>>       :coordinates = "time depth latitude longitude";
>>       :grid_mapping = "crs";
>>       :platform = "platform";
>>       :instrument = "instrument";
>>
>>     double Ceratium(time=996);
>>       :_FillValue = -9999.9; // double
>>       :long_name = "Ceratium";
>>       :standard_name = "Ceratium";
>>       :units = "1";
>>       :coordinates = "time depth latitude longitude";
>>       :grid_mapping = "crs";
>>       :platform = "platform";
>>       :instrument = "instrument";
>>
>>     double Chaetoceros(time=996);
>>       :_FillValue = -9999.9; // double
>>       :long_name = "Chaetoceros";
>>       :standard_name = "Chaetoceros";
>>       :units = "1";
>>       :coordinates = "time depth latitude longitude";
>>       :grid_mapping = "crs";
>>       :platform = "platform";
>>       :instrument = "instrument";
>>
>>     double Corethron(time=996);
>>       :_FillValue = -9999.9; // double
>>       :long_name = "Corethron";
>>       :standard_name = "Corethron";
>>       :units = "1";
>>       :coordinates = "time depth latitude longitude";
>>       :grid_mapping = "crs";
>>       :platform = "platform";
>>       :instrument = "instrument";
>>
>>     double Coscinodiscus(time=996);
>>       :_FillValue = -9999.9; // double
>>       :long_name = "Coscinodiscus";
>>       :standard_name = "Coscinodiscus";
>>       :units = "1";
>>       :coordinates = "time depth latitude longitude";
>>       :grid_mapping = "crs";
>>       :platform = "platform";
>>       :instrument = "instrument";
>>
>>   // global attributes:
>>   :featureType = "timeSeries";
>>   :Conventions = "CF-1.6";
>>   :institution = "Obfuscated";
>>   :title = "Obfuscated";
>>  data:
>> }
>>
>>
>>> Date: Fri, 17 Feb 2017 17:46:45 +0000
>>> From: Jonathan Gregory <j.m.gregory at reading.ac.uk>
>>> To: cf-metadata at cgd.ucar.edu
>>> Subject: Re: [CF-metadata] Pre-proposal for "charset"
>>> Message-ID: <20170217174645.GA9244 at met.reading.ac.uk>
>>> Content-Type: text/plain; charset=us-ascii
>>>
>>> Dear Bob
>>>
>>> I agree that sometimes char data is characters and sometimes strings,
>>> and one
>>> can't tell which it is without knowing the intended use of the array
>>> concerned.
>>> When you do know the role of this array e.g. as a quality flag data
>>> variable,
>>> or a string-valued auxiliary coordinary variable, then you know also
>>> whether
>>> it's a string or an array of characters. Can you give an example where
>>> one
>>> needs to know how a char array should be interpreted but you *don't*
>>> know what
>>> its purpose is within the CF-netCDF file?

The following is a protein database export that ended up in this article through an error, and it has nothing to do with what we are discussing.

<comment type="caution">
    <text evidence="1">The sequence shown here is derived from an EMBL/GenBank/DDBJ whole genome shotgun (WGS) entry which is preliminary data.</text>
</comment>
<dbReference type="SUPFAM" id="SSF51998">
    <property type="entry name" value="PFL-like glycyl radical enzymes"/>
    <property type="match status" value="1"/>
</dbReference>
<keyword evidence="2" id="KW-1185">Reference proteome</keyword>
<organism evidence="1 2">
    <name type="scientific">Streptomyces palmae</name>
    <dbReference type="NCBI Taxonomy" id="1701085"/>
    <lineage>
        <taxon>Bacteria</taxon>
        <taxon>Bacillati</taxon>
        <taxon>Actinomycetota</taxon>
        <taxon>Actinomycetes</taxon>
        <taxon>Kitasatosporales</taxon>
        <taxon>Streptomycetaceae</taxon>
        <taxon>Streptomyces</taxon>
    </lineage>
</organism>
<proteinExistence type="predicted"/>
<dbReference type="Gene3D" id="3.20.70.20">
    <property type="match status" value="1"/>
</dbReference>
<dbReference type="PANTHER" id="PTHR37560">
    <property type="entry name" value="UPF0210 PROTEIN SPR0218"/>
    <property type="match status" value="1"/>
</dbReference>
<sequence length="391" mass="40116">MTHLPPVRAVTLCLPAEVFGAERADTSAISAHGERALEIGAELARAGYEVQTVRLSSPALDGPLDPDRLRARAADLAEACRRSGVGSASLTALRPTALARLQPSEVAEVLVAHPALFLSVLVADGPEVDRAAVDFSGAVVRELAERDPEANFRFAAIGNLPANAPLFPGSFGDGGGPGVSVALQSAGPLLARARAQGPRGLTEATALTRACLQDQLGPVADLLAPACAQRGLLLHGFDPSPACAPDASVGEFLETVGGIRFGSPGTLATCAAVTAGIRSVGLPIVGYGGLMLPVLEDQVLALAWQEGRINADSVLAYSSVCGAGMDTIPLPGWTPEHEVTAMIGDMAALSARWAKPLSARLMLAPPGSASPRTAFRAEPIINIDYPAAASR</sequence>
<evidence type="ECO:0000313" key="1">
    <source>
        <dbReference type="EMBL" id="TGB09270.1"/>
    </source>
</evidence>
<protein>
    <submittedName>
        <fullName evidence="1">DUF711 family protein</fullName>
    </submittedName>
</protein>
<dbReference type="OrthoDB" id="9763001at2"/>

>>>
>>> Best wishes
>>>
>>> Jonathan
>>>
>>> ----- Forwarded message from Bob Simons - NOAA Federal <
>>> bob.simons at noaa.gov> -----
>>>
>>> > Date: Wed, 8 Feb 2017 10:00:32 -0800
>>> > From: Bob Simons - NOAA Federal <bob.simons at noaa.gov>
>>> > To: CF Metadata <CF-metadata at cgd.ucar.edu>
>>> > Subject: Re: [CF-metadata] Pre-proposal for "charset"
>>> >
>>> > I think my original pre-proposal has a significant flaw and needs to be
>>> > revised.
>>> > The problem is: charset needs to be specifiable for all char arrays,
>>> > regardless of whether the values should be interpreted as Strings or
>>> > individual chars.
>>> >
>>> > I see two basic solutions:
>>> >
>>> > 1) Two attributes, but a given variable would only use one of them. The
>>> > first part of the attribute name specifies the data type:
>>> >   char_charset = "ISO-8859-1";   //identifies a char variable using
>>> > ISO-8859-1
>>> > or
>>> >   string_charset = "ISO-8859-1";   //identifies a String variable using
>>> > ISO-8859-1
>>> >
>>> > 2) Two attributes that would both be specified for every char/String
>>> > variable, e.g.,
>>> >   charset = "ISO-8859-1";
>>> >   data_type = "String";             //or "char"
>>> >
>>> > In either case, the charsets allowed for char (not String) data must be
>>> > restricted to single code page (e.g, "ISO-8859-1") because other
>>> encodings
>>> > (e.g., "UTF-8") need multiple bytes for some characters..
>>> >
>>> > ---
>>> > I have a slight preference (2), because it is cleaner and might be
>>> better
>>> > in the future (I don't know the implications for nc4 and CF2).
>>> >
>>> > Thoughts? Votes?
>>> >
>>> >
>>> >
>>> >
>>> > On Mon, Feb 6, 2017 at 3:08 PM, Bob Simons - NOAA Federal <
>>> > bob.simons at noaa.gov> wrote:
>>> >
>>> > > Before I make a formal CF proposal for a "charset" attribute, I
>>> would like
>>> > > to get comments and suggestions from all of you.
>>> > >
>>> > > This is a proposal to solve the problem of distinguishing strings
>>> from
>>> > > arrays of characters and the problem of identifying the string's
>>> character
>>> > > encoding. Presumably, it would be appended to section 2.2.
>>> > >
>>> > > An example of actual need is: Many/most current uses of
>>> multidimensional
>>> > > char arrays are intended to be interpreted as Strings. But some
>>> files,
>>> > > e.g., Argo profile float profiles, have single char data that are